Apply Now
More Things to Know
  • Earn 30,000 Bonus Miles after you use your new Card to make $1,000 in purchases within your first 3 months and a $50 Statement Credit after you make a Delta purchase with your new Card within your first 3 months.
  • Earn 2 miles for every dollar spent on eligible purchases made directly with Delta.
  • Earn one mile for every eligible dollar you spend on purchases.
  • Check your first bag free on Delta flights - that's a savings of up to $240 per round trip for a family of four.
  • Settle into your seat sooner with Main Cabin 1 Priority Boarding.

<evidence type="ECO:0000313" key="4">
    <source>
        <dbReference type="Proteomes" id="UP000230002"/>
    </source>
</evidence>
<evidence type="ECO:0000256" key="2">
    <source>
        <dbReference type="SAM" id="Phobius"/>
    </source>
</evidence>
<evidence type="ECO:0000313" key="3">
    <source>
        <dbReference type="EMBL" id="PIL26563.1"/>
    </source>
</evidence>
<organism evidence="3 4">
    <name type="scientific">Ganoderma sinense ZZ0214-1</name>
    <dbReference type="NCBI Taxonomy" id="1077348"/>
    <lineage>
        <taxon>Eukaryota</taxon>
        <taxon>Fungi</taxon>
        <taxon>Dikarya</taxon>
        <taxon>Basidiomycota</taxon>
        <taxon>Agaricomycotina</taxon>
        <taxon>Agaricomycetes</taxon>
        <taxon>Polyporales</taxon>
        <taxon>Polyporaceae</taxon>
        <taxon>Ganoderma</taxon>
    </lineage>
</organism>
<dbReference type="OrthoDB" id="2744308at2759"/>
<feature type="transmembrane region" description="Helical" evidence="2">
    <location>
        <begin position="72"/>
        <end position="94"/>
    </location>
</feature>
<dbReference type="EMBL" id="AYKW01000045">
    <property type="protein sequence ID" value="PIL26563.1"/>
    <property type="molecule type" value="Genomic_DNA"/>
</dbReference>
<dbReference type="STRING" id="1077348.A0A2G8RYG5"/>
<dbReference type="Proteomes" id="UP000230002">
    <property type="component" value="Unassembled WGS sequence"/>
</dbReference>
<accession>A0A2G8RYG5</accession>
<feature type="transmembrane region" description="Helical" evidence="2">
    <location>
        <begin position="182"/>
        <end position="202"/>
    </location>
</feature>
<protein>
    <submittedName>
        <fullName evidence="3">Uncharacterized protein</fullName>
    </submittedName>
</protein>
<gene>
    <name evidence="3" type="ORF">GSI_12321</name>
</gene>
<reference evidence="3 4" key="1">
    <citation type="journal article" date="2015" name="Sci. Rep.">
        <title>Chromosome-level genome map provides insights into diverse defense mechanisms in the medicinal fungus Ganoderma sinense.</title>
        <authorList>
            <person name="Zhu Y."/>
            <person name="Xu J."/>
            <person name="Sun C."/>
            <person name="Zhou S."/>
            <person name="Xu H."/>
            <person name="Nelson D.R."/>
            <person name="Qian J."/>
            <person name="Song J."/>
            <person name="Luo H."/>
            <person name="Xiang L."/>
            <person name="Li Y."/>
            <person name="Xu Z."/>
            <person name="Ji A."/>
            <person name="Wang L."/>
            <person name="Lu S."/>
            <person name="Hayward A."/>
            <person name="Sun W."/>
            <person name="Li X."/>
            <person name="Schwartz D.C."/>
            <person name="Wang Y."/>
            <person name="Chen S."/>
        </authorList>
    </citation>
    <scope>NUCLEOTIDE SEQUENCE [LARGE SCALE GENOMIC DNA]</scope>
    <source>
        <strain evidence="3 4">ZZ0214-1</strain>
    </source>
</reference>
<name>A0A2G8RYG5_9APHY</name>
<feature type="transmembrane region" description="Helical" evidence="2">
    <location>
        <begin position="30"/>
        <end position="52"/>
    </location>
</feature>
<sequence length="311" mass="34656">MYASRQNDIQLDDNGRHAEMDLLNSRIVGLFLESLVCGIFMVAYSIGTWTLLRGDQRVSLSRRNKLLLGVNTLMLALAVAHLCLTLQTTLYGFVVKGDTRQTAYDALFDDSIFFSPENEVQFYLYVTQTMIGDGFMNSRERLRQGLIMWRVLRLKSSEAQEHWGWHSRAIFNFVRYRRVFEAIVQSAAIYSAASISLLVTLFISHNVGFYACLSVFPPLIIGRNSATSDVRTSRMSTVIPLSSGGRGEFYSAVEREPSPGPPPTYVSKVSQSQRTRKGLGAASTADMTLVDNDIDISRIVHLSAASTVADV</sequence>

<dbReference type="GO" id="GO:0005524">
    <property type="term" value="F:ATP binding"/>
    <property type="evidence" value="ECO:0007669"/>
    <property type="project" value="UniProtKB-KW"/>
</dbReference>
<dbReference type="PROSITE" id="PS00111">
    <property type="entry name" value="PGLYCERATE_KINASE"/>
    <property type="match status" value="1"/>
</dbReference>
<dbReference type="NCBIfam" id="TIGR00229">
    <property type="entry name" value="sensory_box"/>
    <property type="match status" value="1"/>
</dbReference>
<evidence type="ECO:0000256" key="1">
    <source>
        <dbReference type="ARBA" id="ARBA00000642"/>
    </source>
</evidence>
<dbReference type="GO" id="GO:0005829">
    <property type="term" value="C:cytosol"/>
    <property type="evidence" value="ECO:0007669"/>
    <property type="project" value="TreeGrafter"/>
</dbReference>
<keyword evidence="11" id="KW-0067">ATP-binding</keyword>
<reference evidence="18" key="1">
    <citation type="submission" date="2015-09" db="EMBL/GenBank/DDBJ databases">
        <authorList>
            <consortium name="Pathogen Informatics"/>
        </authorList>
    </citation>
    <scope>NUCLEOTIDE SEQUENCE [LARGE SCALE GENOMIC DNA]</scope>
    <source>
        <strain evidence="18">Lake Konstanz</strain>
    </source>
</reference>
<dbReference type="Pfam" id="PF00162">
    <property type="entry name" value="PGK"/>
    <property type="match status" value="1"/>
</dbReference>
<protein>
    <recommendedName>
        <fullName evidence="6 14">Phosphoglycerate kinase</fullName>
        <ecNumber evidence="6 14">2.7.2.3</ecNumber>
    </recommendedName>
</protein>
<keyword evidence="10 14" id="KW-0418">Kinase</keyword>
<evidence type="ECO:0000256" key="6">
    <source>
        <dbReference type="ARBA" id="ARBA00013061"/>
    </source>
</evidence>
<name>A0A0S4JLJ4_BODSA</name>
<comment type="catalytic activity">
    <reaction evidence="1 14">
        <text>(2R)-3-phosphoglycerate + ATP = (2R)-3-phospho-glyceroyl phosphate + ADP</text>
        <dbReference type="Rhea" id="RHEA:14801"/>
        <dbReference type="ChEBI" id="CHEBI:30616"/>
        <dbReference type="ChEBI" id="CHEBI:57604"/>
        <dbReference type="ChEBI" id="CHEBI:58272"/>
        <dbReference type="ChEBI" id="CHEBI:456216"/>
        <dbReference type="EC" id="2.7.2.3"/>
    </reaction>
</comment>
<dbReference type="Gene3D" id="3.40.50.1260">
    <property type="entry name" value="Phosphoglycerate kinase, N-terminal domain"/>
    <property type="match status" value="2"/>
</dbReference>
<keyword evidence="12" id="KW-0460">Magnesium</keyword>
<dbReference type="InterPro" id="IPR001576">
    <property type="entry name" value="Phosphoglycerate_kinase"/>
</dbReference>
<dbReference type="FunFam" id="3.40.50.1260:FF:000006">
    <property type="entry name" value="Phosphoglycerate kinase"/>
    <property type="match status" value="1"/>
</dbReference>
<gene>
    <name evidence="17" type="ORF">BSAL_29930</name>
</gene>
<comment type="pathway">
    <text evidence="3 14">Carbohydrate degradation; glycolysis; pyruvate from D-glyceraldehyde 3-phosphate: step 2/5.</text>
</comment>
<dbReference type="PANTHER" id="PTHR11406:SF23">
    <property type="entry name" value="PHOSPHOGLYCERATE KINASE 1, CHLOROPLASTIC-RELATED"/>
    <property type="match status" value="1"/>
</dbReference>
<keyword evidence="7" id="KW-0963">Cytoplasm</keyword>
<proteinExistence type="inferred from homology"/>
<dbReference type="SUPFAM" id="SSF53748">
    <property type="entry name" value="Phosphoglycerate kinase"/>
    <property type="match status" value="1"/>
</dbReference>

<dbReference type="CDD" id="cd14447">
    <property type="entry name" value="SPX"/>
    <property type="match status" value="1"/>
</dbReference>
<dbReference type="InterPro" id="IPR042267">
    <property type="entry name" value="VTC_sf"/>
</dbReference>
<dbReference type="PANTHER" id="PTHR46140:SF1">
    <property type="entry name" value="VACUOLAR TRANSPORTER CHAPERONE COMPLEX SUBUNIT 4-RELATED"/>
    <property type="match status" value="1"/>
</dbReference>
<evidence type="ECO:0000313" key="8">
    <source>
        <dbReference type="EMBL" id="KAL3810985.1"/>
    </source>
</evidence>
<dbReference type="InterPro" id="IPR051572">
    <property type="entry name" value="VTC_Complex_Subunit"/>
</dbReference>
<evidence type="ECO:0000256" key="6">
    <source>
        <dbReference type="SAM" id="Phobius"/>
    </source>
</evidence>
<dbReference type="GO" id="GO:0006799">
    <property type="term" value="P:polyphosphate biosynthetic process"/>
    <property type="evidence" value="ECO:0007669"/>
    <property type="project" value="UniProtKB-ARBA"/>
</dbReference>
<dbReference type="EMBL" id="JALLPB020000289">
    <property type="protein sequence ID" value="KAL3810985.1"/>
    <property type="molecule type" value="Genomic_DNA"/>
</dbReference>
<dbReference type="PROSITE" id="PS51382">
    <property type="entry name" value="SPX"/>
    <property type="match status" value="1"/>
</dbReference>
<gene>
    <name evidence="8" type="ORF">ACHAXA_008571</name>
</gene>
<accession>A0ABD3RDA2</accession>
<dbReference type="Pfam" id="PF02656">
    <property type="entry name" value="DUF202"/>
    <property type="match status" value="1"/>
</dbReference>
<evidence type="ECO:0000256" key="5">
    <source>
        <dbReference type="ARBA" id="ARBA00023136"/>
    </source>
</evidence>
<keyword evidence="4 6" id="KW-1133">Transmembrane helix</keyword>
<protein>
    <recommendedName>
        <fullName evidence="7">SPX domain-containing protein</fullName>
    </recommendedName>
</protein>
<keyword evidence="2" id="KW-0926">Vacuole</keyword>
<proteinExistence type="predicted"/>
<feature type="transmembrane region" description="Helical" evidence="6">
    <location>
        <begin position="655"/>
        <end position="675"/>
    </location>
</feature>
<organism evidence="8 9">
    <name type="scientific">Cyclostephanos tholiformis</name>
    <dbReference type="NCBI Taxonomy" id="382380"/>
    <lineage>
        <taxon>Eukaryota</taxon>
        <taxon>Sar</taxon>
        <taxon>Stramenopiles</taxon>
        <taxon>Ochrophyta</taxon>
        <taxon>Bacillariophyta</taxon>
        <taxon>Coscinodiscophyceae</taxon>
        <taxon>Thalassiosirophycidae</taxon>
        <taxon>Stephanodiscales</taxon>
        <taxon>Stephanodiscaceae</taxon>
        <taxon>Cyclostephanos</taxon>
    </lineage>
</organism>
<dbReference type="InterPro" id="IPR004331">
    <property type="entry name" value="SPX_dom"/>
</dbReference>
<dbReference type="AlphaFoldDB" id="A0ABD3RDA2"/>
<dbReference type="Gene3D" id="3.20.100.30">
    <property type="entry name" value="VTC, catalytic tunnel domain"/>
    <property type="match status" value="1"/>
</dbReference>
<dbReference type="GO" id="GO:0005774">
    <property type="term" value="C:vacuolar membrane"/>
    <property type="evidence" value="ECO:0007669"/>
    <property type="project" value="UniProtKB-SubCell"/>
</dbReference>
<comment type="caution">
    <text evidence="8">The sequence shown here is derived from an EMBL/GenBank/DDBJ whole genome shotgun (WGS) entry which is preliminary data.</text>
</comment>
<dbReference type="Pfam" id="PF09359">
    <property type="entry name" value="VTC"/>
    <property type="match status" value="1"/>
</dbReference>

• Enjoy a $0 introductory annual fee for the first year, then $95.
  • Terms apply.
  • See Rates & Fees
Intro APR on Purchases
N/A
Regular APR
17.99%-26.99% Variable
Annual Fee
$0 introductory annual fee for the first year, then $95.
Balance Transfer Fee
Either $5 or 3% of the amount of each transfer, whichever is greater.
Recommended Credit
Excellent/Good
Terms and restrictions apply. See rates & fees.

Editorial Disclaimer: Opinions expressed here are the author’s alone, not those of any bank, credit card issuer, airlines or hotel chain, and have not been reviewed, approved or otherwise endorsed by any of these entities.